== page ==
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Gastrointestinal bleeding is a common cause of hospitalization and in severe cases can result in death. Find out which commonly used medications can cause gastrointestinal bleeding.
Patients taking the commonly prescribed cholesterol-lowering drug simvastatin (FLOLIPID, VYTORIN, ZOCOR) should be aware that it has clinically important interactions with many other prescription medications.
Patients taking the commonly prescribed antibiotic clarithromycin (BIAXIN XL) should be aware that it has clinically important interactions with many other prescription medications.
Patients taking the commonly prescribed antifungal drug fluconazole (DIFLUCAN) should be aware that it has clinically important interactions with many other prescription medications. Some of these interactions can lead to an increased risk of fatal heart rhythm abnormalities.
Next to Parkinson’s disease, drug-induced parkinsonism is the second most common cause of parkinsonism, accounting for about 8-12% of all parkinsonism cases. Find out which commonly used drugs can cause this condition.
For men, abnormally large breasts can be distressing and embarrassing. Find out about the numerous drugs that can cause breast enlargement in men.
Drugs are the most frequent cause of taste disturbances. In this article, we identify more than 60 commonly used prescription medications that have been linked to problems with taste.
Read about the many prescription and over-the-counter medications that can interact in dangerous ways with clopidogrel, a widely used anti-platelet drug.
Last year, the FDA warned that a drug used to treat high blood potassium levels can interfere with the absorption of many other oral medications. Learn the name of this drug and how to take it safely when using other drugs.
Abnormal involuntary movements (movement disorders) occur as adverse events associated with many widely used medications and can cause substantial hardship for affected individuals. Find out which drugs are associated with these adverse effects.
This article updates and expands our earlier list of drugs that can have harmful interactions with grapefruit juice. The list now includes 82 different drugs.
The article lists many drugs that treat high blood pressure but can also increase the risk of gout. If you have gout, ask your doctor whether your dose of any of these drugs could be reduced or whether you should switch to a medication with a lower gout risk. However, hypertension control is of utmost importance.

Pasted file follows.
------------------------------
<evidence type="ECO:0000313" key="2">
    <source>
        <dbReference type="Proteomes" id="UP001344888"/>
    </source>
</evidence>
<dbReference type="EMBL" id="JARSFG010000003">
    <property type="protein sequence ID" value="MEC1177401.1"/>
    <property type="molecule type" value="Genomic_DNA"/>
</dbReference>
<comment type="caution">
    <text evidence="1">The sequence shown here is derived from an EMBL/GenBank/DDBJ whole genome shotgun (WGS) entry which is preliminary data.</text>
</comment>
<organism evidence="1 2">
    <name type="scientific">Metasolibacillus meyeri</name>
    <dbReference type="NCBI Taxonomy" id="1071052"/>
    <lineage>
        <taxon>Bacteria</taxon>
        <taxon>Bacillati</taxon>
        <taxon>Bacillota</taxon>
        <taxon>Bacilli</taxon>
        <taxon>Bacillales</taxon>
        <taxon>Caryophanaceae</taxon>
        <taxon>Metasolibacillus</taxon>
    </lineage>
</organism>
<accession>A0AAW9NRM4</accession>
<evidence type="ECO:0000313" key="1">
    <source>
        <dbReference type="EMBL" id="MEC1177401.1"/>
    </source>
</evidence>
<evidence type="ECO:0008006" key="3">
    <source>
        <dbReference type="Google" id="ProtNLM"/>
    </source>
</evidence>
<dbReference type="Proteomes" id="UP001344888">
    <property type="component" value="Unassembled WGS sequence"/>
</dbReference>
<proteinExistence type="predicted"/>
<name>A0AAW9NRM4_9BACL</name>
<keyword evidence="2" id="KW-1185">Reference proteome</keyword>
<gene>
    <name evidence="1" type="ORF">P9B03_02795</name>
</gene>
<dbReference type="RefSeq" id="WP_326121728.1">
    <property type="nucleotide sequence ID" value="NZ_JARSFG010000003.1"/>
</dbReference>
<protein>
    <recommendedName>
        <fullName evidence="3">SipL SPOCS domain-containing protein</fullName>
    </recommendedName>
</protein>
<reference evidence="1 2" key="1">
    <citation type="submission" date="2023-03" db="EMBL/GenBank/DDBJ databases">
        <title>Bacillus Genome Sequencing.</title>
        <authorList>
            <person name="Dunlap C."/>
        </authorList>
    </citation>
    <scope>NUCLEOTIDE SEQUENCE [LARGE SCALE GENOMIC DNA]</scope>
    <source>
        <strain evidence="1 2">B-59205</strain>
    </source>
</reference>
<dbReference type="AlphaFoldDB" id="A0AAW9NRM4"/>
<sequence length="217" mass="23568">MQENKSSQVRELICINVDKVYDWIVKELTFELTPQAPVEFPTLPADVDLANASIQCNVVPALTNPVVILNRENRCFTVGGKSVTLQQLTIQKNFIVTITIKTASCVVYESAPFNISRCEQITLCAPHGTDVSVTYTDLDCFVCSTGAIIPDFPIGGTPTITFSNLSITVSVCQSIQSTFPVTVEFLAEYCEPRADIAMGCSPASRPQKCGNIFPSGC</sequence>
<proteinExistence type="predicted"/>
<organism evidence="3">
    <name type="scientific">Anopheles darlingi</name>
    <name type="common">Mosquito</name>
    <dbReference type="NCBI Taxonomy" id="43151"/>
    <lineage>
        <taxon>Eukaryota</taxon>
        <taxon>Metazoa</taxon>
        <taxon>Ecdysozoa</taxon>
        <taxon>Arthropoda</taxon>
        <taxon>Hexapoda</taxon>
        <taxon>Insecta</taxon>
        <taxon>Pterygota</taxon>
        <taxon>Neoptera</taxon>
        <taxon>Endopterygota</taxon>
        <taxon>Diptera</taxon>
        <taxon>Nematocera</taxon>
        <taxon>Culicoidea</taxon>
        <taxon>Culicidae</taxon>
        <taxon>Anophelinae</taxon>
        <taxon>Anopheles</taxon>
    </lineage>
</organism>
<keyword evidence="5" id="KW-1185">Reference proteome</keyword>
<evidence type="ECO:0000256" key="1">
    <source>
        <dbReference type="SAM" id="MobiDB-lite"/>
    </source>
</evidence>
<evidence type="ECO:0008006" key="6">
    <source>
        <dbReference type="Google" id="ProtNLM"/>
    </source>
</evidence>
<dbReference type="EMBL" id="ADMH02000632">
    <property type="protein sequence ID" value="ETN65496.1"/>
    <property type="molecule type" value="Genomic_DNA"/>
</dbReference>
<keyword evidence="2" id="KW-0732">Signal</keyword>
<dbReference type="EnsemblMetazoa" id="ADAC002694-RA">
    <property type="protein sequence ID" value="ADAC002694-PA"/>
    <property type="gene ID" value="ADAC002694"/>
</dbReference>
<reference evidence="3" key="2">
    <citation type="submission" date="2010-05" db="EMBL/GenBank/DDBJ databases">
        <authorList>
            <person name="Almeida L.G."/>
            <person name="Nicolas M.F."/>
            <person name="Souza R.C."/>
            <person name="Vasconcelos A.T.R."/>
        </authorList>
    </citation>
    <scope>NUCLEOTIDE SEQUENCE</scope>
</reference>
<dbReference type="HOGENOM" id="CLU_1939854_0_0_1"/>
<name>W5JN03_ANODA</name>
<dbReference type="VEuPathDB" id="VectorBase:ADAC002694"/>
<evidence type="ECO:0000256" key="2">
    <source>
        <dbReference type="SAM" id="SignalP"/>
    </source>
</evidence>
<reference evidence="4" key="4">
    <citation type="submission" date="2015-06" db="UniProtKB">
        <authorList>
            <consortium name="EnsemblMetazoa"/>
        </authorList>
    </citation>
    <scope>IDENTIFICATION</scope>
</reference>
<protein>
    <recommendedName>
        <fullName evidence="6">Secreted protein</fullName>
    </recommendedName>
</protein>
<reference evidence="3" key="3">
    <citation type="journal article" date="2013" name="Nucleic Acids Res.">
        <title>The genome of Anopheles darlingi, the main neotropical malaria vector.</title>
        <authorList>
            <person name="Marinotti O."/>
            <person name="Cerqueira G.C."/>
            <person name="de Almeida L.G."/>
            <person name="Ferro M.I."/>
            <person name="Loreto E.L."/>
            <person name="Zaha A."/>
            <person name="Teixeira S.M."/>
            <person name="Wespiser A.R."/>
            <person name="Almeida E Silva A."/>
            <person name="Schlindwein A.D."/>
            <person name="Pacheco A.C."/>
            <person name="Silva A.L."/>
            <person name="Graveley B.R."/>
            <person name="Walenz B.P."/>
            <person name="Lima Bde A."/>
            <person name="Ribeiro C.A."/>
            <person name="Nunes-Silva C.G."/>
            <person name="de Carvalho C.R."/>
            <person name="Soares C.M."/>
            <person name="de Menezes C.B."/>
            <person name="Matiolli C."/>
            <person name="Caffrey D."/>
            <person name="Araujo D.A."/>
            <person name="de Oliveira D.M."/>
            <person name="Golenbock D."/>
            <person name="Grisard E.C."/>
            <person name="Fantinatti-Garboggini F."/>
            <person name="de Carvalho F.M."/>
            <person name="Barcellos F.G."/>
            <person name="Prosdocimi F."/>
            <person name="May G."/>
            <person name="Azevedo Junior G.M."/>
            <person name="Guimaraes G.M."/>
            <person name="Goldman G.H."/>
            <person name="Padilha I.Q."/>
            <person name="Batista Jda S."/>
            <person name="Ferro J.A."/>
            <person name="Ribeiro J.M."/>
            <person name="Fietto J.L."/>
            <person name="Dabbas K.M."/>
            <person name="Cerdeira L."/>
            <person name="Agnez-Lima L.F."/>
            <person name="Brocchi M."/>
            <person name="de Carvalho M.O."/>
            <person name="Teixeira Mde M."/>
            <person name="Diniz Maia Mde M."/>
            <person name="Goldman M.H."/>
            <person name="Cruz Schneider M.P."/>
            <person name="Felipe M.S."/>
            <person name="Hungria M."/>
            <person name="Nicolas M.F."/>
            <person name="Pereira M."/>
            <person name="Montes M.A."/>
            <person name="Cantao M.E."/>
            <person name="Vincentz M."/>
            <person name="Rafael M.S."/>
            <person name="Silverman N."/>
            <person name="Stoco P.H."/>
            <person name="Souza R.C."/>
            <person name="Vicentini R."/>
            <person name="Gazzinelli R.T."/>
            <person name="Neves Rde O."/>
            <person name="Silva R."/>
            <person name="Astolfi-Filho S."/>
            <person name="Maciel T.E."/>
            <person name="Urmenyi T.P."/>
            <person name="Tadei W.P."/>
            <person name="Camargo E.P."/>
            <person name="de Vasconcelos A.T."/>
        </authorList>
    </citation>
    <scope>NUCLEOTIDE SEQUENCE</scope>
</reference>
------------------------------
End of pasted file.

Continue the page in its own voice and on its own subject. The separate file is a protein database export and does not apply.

A study discovered that more than 1 out of every 10 people who went to a Parkinson’s disease center was found to have drug-induced Parkinsonism. These people were misdiagnosed as having the more common illness, Parkinson’s disease, which is irreversible and has unknown causes.
This article lists more than 60 prescription drugs that can interact with calcium channel blocking drugs such as amlodipine (NORVASC),diltiazem (CARDIZEM, DILACOR XR TIAZAC)or nifedipine (PROCARDIA)to either cause toxicity or to lessen the effectiveness of the calcium channel blocking drugs. Included in the lists are a number of drugs that we list in Worst Pills, Best Pills as DO NOT USE or LIMITED USE drugs. The article also explains the different kinds of toxicity that can ensue from these interactions.
DO NOT stop taking any of the drugs listed in the table without first consulting your physician.
You should report any alteration in your sense of taste to your physician if you are taking a drug.
This is the first of a two part series on drug induced psychiatric symptoms that is based on the July 8, 2002 issue of The Medical Letter on Drugs and Therapeutics. Regular readers of Worst Pills, Best Pills News will recognize The Medical Letter as a reference source written for physicians and pharmacists that we often use because of its reputation as an objective and independent source of drug information. The article lists the drugs and their psychiatric adverse effects.
Grapefruit juice can interact with a number of therapeutically important drugs that could lead to the possibility of toxicity. These drugs are listed in the article.
“You, or at least many of your colleagues, have failed to provide optimal care to your patients with high blood pressure.” This stinging critique of physician prescribing practices starts off an editorial in the Journal of General Internal Medicine for October 2000 that commented on a Harvard Medical School study of high blood pressure in older adults that appeared in the same issue.